The flagship racer for the Xbox brand has come a long way since its inception in 2005. Back then it really only had one competitor to deal with, and since put that granny to bed. The industry has changed quite a bit over the last 12 years. The question really is, can it fight off new up and coming competitors to the throne and is there enough left in the tank for the seventh entry in the main series to remain as fresh as we’ve come to expect?
Let’s step back in time for one moment. Last year Forza Horizon 3 launched on the Xbox One and PC and it received the accolades as one of the best racing games in recent times. The new developers, Playground Games, had struck gold due to doing many things right and this appreciation and adoration by fans seems to have rubbed off on Forza Motorsport 7. It’s as if Turn 10 Studios desperately wants their game to be ‘cool’. Where Forza Motorsport 6 took a step in the right direction, in terms of its tone and presentation, its younger sibling is trying very hard to impress the party goers in Forza Horizon 3. It nearly reminds me of DiRT 2 and its ‘America F**k Yeah!’ presentation, but thankfully it has not stooped that low. Like DiRT 2 it might look like a teenage dirtbag on the surface, but deep inside it’s still that great racing game. It’s just that it comes with several unwanted pimples and case of acne that needs swift removal.
Once you do get past the presentation woes and replayed that demo for the umpteenth time (basically the introduction to this game) you’re greeted with an interesting new take on the career mode. Instead of being guided through a typical career path you’ll decide the route that you want to take in a Forza Driver’s Cup that consists of six pillars: Seeker, Breakout, Evolution, Domination, Masters and lastly the actual Forza Driver’s Cup tier. You don’t have the choice of jumping into either of those groups at will, as you need a certain amount of points for it to open, but the challenges and showcases in each group to advance can be played in any order that works for you. When you’re done listening to a Top Gear magazine editor or Ken Block telling you about a showcase it’s time to get down and dirty with the racing. One moment you’re contending in an entry-level Modern Hot Hatch tournament and the next thing you know you’re driving an F-150 Ford Race Truck, followed by a Super Car event.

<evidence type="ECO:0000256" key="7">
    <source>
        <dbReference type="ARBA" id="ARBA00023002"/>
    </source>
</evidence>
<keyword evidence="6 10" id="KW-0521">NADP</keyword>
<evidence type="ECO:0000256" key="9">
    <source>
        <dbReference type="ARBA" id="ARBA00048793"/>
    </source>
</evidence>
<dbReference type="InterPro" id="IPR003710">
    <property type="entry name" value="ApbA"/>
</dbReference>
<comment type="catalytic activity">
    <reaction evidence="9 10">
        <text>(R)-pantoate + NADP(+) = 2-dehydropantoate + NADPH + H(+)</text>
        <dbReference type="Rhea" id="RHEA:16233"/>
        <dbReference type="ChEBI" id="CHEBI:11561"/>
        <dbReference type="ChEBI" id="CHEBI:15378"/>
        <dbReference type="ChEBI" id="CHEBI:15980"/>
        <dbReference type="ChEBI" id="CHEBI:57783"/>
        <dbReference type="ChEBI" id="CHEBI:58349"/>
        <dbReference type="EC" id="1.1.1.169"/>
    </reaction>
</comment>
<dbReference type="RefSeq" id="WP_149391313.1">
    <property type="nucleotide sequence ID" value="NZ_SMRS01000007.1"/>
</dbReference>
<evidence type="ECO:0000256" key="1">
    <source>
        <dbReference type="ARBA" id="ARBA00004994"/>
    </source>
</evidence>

The driving, as can be expected, is exceptionally solid with each class variant creating its own unique challenge. Everything that has featured in the series to date is still there to be enjoyed, even that overused rewind button. I wouldn’t say too much has changed in the overall feel of the racing itself, which is a good thing as Forza Motorsport 6 played exceptionally well, but it would be cool if by now we saw the inclusion of some off-road rally courses. Unfortunately the graphical detailed improvements I witnessed in the 4K version on the Xbox One X can’t be replicated on the Xbox One, but it’s important that fans of the series are aware that it’s still got a solid frame rate of 60FPS at 1080P – the golden rule of any racing game that takes itself seriously. With that out the way, it’s time for us to revisit the pimples and acne issues I brought up earlier.